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New technologies are radically advancing our freedoms, but they are also enabling unparalleled invasions of privacy. National and international laws have yet to catch up with the evolving need for privacy that comes with new digital technologies. Respect for individuals' autonomy, anonymous speech, and the right to free association must be balanced against legitimate concerns like law enforcement. EFF fights in the courts and Congress to extend your privacy rights into the digital world, and works with partners around the globe to support the development of privacy-protecting technologies.

Your cell phone helps you keep in touch with friends and family, but it also makes it easier for security agencies to track your location.

Your Web searches about sensitive medical information might seem a secret between you and your search engine, but companies like Google are creating a treasure trove of personal information by logging your online activities, and making it potentially available to any party wielding enough cash or a subpoena.

And the next time you try to board a plane, watch out—you might be turned away after being mistakenly placed on a government watch list, or be forced to open your email in the security line.

Several governments have also chosen to use malware to engage in extra-legal spying or system sabotage for dissidents or non-citizens, all in the name of “national security.”

As privacy needs evolve, so too should our regulatory regimes. National governments must put legal checks in place to prevent abuse of state powers, and international bodies need to consider how a changing technological environment shapes security agencies’ best practices. Above all, we need to respect the rights of autonomy, anonymity, association, and expression that privacy makes possible, while also taking into account legitimate law enforcement concerns.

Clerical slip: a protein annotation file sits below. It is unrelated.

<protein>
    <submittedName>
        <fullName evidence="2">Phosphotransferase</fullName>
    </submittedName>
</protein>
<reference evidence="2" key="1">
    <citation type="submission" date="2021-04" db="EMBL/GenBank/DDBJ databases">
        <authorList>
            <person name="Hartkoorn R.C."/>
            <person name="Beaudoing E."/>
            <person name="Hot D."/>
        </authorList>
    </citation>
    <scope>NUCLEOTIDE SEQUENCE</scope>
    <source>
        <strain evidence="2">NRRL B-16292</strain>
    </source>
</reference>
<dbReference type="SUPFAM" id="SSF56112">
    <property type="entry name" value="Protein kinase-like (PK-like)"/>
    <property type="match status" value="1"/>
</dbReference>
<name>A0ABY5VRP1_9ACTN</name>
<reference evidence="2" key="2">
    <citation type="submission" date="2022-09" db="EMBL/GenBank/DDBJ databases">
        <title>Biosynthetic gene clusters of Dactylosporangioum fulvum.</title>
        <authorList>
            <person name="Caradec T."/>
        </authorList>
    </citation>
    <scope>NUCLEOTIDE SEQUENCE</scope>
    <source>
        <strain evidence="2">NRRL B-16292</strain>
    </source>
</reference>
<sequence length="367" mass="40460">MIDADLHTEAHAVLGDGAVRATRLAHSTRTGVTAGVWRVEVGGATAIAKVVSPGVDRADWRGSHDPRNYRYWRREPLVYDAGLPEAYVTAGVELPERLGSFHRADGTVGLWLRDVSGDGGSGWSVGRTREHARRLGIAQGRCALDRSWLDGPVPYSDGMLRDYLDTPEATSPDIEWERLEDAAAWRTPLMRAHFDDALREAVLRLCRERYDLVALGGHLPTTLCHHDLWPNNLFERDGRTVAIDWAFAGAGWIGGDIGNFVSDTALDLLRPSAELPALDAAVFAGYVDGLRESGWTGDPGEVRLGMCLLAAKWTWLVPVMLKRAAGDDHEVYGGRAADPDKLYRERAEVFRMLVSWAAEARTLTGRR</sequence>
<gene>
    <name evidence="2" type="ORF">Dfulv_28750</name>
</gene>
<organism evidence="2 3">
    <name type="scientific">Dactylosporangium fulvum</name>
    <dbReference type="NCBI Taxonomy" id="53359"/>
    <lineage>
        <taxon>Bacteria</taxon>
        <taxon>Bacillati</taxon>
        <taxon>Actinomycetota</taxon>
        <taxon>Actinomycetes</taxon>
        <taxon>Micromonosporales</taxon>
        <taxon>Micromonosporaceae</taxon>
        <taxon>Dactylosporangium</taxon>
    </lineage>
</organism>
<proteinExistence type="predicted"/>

Read our work on privacy issues below, and join EFF to help support our efforts.

For information about the law and technology of government surveillance in the United States check out EFF's Surveillance Self-Defense project.

Privacy Highlights

NSA Spying

The US government, with assistance from major telecommunications carriers including AT&T, has engaged in massive, illegal dragnet surveillance of the domestic communications and communications records of millions of ordinary Americans since at least 2001. Since...

Privacy Updates

Huge FBI facial recognition database flawed: audit

Jennifer Lynch of the Electronic Frontier Foundation agreed. The report shows the FBI "has access to hundreds of millions more photos than we ever thought -- and the bureau has been hiding this fact from the public, in flagrant violation of federal law and agency policy, for years," she said...

In the Parallel War of Ad Blockers, Privacy Is Lost

“Part of the people’s desire to use ad blockers is to safeguard their privacy as well as clean up a cluttered experience, or simply just take control of their browsing experience and … see the things that they want to see,” said Mitch Stoltz , senior staff attorney with the...

אל תציצו

לכאורה, קשה להבין את חברות הטכנולוגיה. מדוע הן משקיעות כל כך הרבה מאמצים בהגנה על חשודים בפשיעה ונלחמות דווקא באנשי החוק, בזמן שהן לוקחות על עצמן סיכונים חוקיים, כספיים ותדמיתיים? הסיבה היא שבחברות חשים שהממשל מגזים. שהוא דורש יותר מדי מידע על יותר מדי משתמשים, אמריקאים ואחרים, ויתרה מזאת —...


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